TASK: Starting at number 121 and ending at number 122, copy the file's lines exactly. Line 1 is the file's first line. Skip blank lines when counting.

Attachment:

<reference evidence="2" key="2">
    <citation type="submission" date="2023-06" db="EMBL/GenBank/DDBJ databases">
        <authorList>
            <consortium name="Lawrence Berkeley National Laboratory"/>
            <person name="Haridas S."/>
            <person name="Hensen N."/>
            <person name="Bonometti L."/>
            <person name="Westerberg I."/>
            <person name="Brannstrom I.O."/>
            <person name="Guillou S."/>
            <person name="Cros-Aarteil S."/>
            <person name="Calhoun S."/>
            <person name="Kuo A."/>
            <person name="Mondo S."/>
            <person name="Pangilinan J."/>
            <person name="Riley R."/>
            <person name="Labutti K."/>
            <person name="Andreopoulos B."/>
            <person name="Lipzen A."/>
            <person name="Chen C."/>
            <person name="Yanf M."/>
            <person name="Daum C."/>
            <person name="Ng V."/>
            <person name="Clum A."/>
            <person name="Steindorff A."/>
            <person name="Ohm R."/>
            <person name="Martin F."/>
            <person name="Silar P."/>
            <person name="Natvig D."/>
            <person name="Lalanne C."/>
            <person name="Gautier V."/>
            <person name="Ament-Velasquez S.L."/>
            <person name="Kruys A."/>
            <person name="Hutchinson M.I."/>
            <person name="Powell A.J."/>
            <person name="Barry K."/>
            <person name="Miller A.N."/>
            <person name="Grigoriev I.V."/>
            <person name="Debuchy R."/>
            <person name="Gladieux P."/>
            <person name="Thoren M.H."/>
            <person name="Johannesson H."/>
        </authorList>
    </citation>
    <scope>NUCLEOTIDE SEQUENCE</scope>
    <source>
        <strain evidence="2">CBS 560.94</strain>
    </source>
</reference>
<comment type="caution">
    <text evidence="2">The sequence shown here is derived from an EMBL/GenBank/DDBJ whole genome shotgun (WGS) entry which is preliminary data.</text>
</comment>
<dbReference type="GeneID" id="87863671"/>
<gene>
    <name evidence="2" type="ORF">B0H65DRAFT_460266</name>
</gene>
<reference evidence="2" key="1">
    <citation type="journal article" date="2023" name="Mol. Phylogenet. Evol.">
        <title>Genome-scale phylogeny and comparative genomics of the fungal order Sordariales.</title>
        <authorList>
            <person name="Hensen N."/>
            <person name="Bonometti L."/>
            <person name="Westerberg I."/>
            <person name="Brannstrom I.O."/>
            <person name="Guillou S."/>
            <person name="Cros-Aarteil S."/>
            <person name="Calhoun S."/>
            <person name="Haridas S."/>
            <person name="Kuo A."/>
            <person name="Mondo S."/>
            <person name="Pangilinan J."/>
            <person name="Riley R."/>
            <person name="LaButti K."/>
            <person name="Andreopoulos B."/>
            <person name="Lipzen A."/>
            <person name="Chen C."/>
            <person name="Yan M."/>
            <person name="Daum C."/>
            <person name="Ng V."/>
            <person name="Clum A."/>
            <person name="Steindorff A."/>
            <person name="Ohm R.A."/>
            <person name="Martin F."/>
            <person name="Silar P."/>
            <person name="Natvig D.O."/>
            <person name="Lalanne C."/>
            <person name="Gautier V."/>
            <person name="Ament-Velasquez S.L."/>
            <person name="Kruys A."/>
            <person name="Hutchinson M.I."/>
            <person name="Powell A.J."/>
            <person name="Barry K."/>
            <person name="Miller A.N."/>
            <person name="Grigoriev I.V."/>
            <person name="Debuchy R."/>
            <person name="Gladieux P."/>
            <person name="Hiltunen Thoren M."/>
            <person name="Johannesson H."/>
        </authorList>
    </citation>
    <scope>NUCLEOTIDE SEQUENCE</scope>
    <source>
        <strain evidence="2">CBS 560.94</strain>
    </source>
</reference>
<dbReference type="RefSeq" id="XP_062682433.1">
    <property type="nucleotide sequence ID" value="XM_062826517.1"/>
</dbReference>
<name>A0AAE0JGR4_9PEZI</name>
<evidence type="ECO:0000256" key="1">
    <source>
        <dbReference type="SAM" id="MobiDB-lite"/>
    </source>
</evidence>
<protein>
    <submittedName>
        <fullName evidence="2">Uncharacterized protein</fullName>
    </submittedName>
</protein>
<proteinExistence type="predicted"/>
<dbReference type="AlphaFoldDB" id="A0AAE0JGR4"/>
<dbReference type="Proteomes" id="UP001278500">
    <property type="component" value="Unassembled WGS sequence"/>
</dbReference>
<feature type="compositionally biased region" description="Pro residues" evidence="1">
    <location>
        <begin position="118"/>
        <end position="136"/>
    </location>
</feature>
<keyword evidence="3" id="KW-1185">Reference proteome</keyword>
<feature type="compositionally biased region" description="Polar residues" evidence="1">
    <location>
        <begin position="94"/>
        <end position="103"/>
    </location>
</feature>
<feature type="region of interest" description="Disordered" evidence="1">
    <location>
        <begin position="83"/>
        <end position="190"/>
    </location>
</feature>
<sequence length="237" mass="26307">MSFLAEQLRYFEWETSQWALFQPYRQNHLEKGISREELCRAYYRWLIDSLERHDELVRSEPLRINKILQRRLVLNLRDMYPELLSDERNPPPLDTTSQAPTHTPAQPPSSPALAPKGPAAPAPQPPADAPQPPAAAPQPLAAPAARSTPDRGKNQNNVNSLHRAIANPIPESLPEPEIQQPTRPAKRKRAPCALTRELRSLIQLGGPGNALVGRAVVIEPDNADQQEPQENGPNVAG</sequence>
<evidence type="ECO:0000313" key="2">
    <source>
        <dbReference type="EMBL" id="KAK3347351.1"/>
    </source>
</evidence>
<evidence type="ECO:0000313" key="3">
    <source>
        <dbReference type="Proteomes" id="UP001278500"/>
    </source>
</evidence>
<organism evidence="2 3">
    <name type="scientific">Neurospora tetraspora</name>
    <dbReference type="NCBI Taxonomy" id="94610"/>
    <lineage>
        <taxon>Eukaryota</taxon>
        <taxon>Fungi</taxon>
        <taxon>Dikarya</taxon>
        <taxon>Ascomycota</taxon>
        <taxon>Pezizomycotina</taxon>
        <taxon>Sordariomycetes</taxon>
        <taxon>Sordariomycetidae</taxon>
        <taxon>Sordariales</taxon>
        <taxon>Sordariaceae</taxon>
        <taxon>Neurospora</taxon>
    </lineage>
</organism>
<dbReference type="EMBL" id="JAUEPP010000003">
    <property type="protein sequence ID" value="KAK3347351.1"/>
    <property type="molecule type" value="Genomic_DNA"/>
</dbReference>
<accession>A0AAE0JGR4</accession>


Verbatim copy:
<dbReference type="AlphaFoldDB" id="A0AAE0JGR4"/>
<dbReference type="Proteomes" id="UP001278500">